In This Article Higher Education and Globalization

  • Introduction
  • Globalization Theory
  • General Overviews
  • International Organization Reports
  • Journals
  • Debating Globalization in Higher Education

Education Higher Education and Globalization
by
Brendan Cantwell
  • LAST MODIFIED: 27 October 2016
  • DOI: 10.1093/obo/9780199756810-0171

Introduction

In the 1990s researchers began to observe globalization processes in higher education. This observation was significant because higher education systems had long been understood as comprised of quintessentially modern and national institutions. The extent and meaning of globalization and higher education is a subject of ongoing debate. Early accounts tended to highlight the negative aspects of globalization and presented it as worldwide coercive and homogenizing processes in higher education, often akin to “Americanization.” Later more nuanced accounts of globalization and higher education developed. These accounts recognized globalization not as any single development but as a set of interlocking social, cultural, economic, and technological processes that interact in a complex way with higher education. Global interaction occurs differently depending on institutional and national circumstances. While most observers now subscribe to some version of the generic nuanced account just described, different understandings of globalization and higher education remain. The way globalization and higher education is understood in the literature may be divided into two broad approaches. One approach sees globalization as a mega process that influences higher education intuitions, albeit in varying ways. This first approach is most common in the literature on internationalization in higher education, which is primarily concerned with understanding how higher education is responding to the opportunities and changes created by globalization. Another approach sees higher education systems, institutions, and actors therein not only as subject to globalization processes, but also as entities that have some capacity to shape globalization processes and not just respond to them. A shared element in both understandings is the partial denationalization of higher education that comes with the recognition that understanding contemporary higher education necessarily involves some attention to global dimensions. While such recognition about the sector is now broadly accepted, it is not as broadly practiced and much higher education research and policy analysis remains nationally bound.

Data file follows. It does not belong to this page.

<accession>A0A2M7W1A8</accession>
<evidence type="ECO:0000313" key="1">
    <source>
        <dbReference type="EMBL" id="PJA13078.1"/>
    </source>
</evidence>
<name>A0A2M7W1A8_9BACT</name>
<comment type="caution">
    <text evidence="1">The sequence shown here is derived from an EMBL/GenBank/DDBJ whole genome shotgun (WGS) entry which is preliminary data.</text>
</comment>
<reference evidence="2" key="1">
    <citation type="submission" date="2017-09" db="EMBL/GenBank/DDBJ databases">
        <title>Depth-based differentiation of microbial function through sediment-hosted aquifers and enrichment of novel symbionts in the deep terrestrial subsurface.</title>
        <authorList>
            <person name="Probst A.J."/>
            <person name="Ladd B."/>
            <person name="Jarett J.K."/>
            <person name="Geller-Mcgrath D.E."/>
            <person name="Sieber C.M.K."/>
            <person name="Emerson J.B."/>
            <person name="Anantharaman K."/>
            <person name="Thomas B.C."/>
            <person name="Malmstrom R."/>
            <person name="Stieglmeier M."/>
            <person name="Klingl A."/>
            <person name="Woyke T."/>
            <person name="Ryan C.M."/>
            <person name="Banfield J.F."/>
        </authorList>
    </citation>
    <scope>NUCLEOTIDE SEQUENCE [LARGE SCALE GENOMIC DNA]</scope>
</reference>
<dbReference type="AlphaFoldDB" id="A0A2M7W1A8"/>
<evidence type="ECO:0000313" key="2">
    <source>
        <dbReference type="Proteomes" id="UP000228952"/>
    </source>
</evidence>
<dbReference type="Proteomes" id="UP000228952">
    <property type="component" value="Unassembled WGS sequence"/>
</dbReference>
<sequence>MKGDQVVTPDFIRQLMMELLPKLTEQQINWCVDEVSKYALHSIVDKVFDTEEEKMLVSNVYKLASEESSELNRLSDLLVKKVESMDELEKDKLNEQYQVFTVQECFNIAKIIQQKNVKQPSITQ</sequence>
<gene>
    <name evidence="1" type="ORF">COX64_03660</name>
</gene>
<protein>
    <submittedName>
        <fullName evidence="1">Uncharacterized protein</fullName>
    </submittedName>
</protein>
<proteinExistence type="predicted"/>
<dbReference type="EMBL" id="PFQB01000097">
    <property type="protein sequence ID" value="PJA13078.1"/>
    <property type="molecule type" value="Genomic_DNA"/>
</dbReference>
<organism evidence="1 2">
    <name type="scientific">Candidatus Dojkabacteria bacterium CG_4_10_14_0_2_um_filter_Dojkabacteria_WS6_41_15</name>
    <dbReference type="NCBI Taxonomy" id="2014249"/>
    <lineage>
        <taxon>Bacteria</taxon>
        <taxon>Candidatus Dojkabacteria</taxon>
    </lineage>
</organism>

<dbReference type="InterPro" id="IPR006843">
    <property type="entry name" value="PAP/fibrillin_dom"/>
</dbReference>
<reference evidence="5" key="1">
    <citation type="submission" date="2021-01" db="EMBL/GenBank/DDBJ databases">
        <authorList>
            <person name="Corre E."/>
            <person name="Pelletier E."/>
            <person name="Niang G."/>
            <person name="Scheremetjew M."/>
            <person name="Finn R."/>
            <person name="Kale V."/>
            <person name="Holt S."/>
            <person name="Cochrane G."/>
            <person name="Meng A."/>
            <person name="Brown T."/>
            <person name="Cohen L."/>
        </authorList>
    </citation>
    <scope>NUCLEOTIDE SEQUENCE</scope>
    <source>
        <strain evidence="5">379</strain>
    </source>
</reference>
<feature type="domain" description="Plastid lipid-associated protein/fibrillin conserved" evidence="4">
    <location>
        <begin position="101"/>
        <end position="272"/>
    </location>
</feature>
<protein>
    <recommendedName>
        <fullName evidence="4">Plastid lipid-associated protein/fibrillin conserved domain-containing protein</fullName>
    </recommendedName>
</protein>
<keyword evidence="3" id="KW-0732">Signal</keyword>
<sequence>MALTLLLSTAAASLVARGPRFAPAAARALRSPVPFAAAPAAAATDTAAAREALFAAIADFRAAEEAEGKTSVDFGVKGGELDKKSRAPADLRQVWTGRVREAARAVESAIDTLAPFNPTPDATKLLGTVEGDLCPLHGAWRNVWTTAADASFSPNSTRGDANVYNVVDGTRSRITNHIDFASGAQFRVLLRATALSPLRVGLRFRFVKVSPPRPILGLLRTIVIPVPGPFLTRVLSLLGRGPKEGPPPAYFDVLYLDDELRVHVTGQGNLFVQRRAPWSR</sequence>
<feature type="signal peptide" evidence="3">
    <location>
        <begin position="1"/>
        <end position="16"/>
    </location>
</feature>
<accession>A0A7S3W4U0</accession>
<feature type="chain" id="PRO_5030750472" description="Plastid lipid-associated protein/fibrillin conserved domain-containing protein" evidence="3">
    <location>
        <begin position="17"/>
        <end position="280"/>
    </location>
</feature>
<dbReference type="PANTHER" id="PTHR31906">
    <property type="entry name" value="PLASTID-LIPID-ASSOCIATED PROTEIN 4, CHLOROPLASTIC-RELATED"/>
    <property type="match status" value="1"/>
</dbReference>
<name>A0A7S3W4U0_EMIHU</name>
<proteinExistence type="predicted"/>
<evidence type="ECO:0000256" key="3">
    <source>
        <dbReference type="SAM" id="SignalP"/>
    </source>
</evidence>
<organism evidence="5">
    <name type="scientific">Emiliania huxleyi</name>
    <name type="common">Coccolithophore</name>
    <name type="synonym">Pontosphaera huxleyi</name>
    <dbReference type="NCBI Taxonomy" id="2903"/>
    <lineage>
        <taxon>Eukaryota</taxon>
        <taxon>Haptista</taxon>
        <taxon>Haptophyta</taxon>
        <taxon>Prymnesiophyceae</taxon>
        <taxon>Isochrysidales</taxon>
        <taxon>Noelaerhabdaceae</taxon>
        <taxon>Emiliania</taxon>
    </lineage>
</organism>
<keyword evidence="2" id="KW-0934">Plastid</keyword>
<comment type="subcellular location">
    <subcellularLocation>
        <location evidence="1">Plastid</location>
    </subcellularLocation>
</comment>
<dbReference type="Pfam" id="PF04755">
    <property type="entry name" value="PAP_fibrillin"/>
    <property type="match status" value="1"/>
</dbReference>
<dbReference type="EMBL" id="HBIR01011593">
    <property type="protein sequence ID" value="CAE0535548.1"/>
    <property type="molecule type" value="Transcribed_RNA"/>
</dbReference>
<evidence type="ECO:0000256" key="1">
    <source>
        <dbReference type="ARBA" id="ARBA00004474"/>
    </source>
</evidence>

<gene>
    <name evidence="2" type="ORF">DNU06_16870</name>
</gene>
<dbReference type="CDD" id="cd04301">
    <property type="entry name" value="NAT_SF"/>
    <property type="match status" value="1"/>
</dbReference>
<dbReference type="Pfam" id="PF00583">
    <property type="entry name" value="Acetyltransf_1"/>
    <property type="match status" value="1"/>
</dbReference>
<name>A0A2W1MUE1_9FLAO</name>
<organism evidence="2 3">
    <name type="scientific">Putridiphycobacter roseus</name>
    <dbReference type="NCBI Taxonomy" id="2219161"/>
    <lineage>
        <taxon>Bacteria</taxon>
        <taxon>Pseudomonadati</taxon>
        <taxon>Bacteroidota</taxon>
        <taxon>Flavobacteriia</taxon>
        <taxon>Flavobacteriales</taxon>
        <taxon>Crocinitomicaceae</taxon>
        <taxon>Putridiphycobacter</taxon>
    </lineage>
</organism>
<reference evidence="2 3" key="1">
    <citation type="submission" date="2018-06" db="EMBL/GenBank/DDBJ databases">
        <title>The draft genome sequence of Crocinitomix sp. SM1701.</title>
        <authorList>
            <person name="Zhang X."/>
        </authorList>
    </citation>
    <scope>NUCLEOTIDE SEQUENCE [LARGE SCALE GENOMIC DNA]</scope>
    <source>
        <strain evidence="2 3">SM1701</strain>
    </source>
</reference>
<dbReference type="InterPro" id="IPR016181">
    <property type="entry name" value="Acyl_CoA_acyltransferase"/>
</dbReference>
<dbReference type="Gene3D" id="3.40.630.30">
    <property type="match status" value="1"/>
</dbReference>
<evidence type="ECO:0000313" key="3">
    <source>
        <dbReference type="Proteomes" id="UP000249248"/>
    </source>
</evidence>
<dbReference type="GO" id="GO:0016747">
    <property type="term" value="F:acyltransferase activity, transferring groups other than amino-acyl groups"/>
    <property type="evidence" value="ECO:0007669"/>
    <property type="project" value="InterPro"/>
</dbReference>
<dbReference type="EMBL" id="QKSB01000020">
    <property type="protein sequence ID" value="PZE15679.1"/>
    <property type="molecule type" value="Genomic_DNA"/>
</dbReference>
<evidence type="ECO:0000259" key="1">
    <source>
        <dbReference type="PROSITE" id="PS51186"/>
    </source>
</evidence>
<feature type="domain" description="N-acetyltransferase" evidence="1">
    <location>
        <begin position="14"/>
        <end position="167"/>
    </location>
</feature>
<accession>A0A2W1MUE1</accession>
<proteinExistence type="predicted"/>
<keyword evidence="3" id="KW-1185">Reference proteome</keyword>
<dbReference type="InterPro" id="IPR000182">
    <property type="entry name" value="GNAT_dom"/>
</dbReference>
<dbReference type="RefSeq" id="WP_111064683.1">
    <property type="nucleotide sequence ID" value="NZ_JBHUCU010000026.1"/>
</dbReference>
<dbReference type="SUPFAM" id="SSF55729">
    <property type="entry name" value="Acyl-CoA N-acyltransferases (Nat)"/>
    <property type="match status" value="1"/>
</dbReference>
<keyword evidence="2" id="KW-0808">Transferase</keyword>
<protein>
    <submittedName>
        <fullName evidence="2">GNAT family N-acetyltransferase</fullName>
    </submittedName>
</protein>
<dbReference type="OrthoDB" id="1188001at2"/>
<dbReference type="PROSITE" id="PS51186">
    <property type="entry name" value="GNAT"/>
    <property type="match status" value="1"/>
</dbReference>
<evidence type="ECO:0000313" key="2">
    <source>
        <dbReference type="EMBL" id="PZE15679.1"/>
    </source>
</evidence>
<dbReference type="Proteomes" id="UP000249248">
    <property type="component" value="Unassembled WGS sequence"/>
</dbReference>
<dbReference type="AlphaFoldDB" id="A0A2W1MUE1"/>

Globalization Theory